Bad Gleichingburg, Austria Exchange Program – FH Joanneum
Located in the eastern sector of the Styria Bundesland (state) in Austria, Bad Gleichenberg is in the heart of what is considered the country’s spa region. Bad Gleichenberg has a long tradition as a spa resort and training centre for the tourism and hotel industry, which makes it an ideal location for the FH Joanneum health service courses. Business, accounting, hospitality management and tourism courses are offered in English.
Belfast Ireland Exchange Program – St. Mary’s University College
St. Mary’s University College is located in Belfast, Ireland and is an academic community committed to the search for meaning and value in the intellectual life, to academic excellence and to individual attention for students. A wide variety of liberal arts courses are offered. Students must register as part of a normal full time class load.
Value of Study Abroad in the Market Place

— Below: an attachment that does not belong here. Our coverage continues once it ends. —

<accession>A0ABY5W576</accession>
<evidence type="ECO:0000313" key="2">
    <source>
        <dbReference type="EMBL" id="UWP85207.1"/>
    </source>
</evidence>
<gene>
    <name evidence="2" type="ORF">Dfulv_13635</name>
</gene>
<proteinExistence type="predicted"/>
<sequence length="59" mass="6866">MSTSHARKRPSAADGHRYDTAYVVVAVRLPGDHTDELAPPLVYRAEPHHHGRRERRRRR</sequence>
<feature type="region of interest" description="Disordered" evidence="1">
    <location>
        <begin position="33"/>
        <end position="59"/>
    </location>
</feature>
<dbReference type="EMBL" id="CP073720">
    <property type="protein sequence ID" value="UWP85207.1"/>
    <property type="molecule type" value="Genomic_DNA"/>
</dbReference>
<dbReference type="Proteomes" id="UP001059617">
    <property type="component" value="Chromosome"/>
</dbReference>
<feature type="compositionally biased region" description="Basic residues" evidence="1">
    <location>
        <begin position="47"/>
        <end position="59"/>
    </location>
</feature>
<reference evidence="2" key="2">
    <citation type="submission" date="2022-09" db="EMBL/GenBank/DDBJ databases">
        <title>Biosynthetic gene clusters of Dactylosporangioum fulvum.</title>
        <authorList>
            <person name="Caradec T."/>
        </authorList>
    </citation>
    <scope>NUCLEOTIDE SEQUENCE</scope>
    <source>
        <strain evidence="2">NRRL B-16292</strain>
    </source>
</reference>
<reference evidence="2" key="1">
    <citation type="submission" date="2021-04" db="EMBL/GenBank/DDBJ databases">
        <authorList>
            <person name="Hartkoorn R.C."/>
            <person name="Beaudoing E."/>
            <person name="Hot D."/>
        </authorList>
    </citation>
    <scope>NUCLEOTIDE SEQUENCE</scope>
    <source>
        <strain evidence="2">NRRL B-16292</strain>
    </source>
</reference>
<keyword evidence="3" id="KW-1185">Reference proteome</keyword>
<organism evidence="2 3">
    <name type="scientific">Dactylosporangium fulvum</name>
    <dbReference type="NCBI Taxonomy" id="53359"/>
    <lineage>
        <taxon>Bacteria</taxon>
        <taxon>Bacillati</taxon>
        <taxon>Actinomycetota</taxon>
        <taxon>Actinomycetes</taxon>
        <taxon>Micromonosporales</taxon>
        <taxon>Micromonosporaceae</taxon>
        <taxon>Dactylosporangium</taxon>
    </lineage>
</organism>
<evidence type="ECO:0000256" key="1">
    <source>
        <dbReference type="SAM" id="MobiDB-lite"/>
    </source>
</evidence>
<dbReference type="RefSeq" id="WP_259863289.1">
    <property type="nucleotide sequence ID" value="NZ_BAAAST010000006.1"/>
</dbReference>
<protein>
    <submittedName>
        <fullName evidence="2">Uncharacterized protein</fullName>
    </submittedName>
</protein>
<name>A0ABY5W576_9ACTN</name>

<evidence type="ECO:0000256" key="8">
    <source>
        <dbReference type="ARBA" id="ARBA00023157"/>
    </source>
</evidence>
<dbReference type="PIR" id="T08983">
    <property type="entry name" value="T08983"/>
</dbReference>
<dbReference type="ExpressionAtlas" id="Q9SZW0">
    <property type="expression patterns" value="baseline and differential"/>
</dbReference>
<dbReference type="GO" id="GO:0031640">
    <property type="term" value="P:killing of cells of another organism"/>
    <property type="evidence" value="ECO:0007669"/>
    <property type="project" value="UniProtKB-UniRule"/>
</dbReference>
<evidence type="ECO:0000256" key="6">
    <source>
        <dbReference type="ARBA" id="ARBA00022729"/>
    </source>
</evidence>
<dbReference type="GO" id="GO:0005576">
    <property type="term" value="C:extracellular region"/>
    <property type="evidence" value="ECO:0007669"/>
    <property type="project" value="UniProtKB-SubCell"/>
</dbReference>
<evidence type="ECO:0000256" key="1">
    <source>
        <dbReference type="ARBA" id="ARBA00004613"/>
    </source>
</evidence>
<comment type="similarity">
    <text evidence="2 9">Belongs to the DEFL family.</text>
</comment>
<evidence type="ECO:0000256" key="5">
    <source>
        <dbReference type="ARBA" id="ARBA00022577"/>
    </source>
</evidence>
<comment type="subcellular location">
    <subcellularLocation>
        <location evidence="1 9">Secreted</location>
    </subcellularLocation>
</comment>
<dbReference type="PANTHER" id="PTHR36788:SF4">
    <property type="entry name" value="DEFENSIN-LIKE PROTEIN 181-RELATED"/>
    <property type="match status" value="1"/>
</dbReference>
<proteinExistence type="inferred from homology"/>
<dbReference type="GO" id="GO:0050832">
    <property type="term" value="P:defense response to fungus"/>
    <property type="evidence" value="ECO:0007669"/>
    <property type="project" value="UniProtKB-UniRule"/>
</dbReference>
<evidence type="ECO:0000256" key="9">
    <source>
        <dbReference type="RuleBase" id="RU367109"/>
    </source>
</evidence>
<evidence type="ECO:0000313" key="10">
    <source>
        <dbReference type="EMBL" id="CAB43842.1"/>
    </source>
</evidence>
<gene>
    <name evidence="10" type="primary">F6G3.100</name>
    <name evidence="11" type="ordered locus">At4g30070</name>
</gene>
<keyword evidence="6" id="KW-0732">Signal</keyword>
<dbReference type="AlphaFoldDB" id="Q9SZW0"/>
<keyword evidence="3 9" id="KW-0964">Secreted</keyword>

RESEARCH SHOWS, IN THIS INCREASINGLY GLOBAL BUSINESS COMMUNITY, THAT STUDY ABROAD EXPERIENCE GIVES STUDENTS A COMPETITVE EDGE IN JOB SEARCHES AND ENHANCES CAREER ADVANCEMENT!
Mrs. Pat Papachristou and her husband, Dr. Gerald, traveled to England, Wales and Mexico.
“I enjoyed my family vacation in London in July. We were visiting my husband’s two sisters and brother. We rented a “converted barn” near Ross on Wye, in a charming out-of-the-way place. The scenery was made up of small farms with sheep in the meadows that looked like green patch work quilts in many shades. A few miles away and a world away from Ross, with its bustling high street and old market place that sold fresh vegetables. Most of the establishments were old Tudor buildings that were now hotels, antique stores, etc.